Nonshockable rhythms: benign (or even normal) rhythms that must not be shocked, especially in patients with a pulse, because no benefit will follow and deterioration in rhythm may result. Nonshockable rhythms include normal sinus rhythm, supraventricular tachycardias, sinus bradycardia, atrial fibrillation and flutter, heart block, idioventricular rhythms, premature ventricular contractions, and other rhythms accompanied by a palpable pulse and/or occurring in a conscious patient. To maximize safety in the event of misapplication of the device/electrodes, asystole is included in this group. The AHA Guidelines for Cardiopulmonary Resuscitation and Emergency Cardiac Care discourage shocks for asystole.1
Intermediate rhythms: Rhythms for which the benefits of defibrillation are limited or uncertain. These include fine VF (associated with pulselessness and low survival rates) and VT that does not meet all criteria for inclusion in the shockable VT rhythm category.
Various cardiac rhythms are categorized in Table 1⇑.
Reporting Algorithm Performance
The task force divided arrhythmias into three categories: shockable, nonshockable, and intermediate (Table 2⇓). Patients with shockable rhythms (VF, rapid VT) potentially receive the greatest benefit (survival) from defibrillation at essentially no risk. High sensitivity for AED analysis (Table 3⇓) is required for this group. Patients with nonshockable rhythms derive no benefit from defibrillation and are at maximum risk. For reasons of safety, asystole is included in this group. High specificity is required. Patients with intermediate rhythms are unlikely to derive benefit or be at risk from defibrillation, making performance requirements inappropriate. Reporting arrhythmia analysis algorithm specificity or sensitivity is sufficient for this group.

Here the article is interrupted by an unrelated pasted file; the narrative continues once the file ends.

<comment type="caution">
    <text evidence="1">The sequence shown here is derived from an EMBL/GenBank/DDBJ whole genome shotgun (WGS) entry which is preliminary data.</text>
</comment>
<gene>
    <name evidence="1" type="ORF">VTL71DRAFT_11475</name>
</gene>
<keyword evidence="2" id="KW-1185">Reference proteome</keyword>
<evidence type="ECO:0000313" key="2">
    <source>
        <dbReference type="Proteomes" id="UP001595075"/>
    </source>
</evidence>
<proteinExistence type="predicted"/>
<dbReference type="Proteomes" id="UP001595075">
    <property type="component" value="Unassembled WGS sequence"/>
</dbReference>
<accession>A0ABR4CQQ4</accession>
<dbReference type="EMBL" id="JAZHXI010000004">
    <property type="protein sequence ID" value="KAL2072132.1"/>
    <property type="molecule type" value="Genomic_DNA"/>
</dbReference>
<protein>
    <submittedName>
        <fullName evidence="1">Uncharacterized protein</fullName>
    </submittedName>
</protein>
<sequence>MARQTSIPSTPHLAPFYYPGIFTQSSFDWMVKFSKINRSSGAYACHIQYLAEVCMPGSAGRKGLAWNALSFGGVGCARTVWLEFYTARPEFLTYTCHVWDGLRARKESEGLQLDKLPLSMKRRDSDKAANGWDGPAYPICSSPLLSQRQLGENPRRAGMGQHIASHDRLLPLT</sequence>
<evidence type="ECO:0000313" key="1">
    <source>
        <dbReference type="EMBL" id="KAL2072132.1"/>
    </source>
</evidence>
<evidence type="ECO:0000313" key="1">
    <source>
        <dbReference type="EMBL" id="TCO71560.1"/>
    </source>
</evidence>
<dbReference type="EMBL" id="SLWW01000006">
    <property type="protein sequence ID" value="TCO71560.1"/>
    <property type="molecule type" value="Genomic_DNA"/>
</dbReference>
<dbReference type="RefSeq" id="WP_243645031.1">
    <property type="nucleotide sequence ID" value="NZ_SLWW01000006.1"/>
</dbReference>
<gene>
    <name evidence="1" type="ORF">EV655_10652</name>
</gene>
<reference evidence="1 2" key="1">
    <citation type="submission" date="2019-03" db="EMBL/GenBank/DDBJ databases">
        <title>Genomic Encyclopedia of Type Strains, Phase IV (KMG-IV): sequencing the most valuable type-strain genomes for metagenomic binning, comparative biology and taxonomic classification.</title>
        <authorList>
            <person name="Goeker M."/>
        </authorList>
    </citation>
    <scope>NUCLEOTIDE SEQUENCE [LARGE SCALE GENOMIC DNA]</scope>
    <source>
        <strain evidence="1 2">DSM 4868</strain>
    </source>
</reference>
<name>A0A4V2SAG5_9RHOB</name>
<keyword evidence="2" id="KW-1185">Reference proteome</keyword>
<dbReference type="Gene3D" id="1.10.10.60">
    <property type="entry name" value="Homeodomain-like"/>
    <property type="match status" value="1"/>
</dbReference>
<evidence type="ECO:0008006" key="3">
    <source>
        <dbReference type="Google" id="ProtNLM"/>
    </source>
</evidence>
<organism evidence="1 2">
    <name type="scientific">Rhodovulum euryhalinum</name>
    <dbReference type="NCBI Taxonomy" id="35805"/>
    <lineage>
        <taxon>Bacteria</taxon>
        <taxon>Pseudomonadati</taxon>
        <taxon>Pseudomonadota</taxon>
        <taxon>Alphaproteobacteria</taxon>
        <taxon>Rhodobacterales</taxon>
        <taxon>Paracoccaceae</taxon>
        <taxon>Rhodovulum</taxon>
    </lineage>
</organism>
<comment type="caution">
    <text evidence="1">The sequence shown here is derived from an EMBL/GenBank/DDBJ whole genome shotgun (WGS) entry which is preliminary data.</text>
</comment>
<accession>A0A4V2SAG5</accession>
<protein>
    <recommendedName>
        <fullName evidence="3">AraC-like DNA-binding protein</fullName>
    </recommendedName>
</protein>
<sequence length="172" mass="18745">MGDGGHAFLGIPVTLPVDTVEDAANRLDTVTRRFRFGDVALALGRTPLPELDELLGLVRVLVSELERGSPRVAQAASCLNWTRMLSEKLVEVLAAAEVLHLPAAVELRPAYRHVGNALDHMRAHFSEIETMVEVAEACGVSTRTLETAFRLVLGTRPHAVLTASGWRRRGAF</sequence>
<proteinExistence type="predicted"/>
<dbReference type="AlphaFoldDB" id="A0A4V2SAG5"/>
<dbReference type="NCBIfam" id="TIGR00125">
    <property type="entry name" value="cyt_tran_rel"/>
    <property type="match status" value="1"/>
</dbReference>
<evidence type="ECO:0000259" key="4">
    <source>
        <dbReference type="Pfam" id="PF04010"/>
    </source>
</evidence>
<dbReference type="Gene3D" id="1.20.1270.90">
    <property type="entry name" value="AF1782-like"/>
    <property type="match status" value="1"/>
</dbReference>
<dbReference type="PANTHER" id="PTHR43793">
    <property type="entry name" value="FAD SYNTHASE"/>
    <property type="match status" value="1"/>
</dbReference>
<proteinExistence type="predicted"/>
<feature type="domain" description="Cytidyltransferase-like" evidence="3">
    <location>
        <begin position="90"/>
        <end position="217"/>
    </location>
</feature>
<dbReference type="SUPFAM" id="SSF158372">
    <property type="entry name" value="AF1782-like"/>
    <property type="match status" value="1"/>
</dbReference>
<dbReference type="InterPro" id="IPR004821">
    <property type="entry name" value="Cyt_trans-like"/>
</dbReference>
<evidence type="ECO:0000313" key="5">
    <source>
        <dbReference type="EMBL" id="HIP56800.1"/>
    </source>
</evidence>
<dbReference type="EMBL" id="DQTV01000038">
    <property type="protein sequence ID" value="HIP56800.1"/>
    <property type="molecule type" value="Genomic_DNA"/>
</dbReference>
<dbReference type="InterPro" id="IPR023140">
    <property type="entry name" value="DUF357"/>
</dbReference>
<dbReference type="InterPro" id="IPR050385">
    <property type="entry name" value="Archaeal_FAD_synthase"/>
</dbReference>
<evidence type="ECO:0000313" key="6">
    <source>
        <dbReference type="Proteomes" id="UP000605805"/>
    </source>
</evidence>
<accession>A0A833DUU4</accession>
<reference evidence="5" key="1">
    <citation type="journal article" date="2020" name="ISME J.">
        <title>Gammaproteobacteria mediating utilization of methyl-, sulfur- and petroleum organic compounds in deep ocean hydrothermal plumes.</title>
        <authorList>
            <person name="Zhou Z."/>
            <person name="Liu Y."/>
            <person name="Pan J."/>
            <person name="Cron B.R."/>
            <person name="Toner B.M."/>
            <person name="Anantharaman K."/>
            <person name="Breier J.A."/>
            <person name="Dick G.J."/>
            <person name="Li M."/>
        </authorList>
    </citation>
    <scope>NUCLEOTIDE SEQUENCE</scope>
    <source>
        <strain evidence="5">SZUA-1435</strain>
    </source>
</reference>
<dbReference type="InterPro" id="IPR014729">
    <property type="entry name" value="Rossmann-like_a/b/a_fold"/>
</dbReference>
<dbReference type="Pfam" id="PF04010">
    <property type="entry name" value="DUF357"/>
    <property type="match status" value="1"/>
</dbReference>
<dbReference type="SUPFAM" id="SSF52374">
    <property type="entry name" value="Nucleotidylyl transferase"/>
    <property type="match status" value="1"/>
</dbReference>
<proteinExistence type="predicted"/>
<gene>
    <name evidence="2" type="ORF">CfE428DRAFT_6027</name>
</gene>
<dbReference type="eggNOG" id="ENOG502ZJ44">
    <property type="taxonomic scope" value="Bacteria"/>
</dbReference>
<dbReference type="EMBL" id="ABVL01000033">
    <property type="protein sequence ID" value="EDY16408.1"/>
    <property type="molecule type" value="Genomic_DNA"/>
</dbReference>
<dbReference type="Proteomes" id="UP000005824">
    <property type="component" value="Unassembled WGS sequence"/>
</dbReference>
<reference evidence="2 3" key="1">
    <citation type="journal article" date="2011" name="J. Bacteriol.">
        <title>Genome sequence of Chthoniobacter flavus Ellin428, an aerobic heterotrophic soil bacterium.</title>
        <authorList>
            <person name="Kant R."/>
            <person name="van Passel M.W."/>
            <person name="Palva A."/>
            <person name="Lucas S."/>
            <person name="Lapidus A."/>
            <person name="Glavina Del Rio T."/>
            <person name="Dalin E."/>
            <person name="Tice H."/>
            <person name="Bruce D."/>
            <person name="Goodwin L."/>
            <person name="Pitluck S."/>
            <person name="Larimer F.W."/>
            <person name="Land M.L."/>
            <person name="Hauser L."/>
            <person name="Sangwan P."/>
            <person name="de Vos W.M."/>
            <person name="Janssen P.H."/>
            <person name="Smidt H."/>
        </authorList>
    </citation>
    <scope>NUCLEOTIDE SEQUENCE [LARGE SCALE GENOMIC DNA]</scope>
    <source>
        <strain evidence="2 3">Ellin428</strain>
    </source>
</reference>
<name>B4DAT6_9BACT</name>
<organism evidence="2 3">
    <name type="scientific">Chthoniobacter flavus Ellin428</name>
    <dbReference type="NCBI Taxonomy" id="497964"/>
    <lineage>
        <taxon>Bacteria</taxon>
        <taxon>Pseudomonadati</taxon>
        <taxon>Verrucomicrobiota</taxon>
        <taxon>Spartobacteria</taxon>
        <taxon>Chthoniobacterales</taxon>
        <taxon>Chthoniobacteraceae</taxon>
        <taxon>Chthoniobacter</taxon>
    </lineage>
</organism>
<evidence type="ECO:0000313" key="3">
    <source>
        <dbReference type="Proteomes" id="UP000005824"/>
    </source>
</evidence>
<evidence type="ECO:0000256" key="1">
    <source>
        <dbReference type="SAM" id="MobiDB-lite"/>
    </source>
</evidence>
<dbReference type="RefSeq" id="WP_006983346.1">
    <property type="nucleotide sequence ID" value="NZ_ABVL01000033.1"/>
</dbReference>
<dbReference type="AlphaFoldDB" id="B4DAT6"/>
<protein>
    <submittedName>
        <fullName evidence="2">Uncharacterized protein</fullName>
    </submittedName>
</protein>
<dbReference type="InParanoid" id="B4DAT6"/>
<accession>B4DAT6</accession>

Performance during developmental testing is an indication of what to expect during validation. During developmental testing of automatic rhythm analysis systems, the performance goal should be met or exceeded. This maximizes chances of equaling or exceeding the goal during validation testing, which should be performed with at least the minimum sample size per category given in Table 2⇑. (A sample consists of data required to make a single shock/no-shock decision.) The sizes selected in Table 2⇑ reflect a balance between reasonable confidence in performance and realistic limits on data available to demonstrate it. These are minimum sample sizes and may be exceeded. Data may be acquired from prehospital or in-hospital events. The size and geometry of the electrodes used to acquire the data should be reported.
For each category, the observed test results must equal or exceed the performance goal. For each rhythm category, the exact single-sided 90% lower confidence limit should be calculated, based on test results. This process will give a 90% probability that the actual performance is greater than the lower confidence limit calculated.
Table 2⇑ provides an example of calculation of lower confidence limit for observed performance equal to performance goals for each rhythm with specified performance goals.
Differences in ECG data acquisition preclude the development of a common (single) database against which every AED arrhythmia analysis algorithm could be tested. Therefore, the task force recommends that AED manufacturers report the performance of arrhythmia analysis algorithms of their own devices to the Food and Drug Administration (FDA), using the format in Table 2⇑. Appropriate electronic and/or hard copy documentation should be available for inspection on request.
The data used for algorithm development must be different from the data used for testing and validation. Validation of performance should be obtained in both the presence and absence of artifacts likely to be encountered in field use.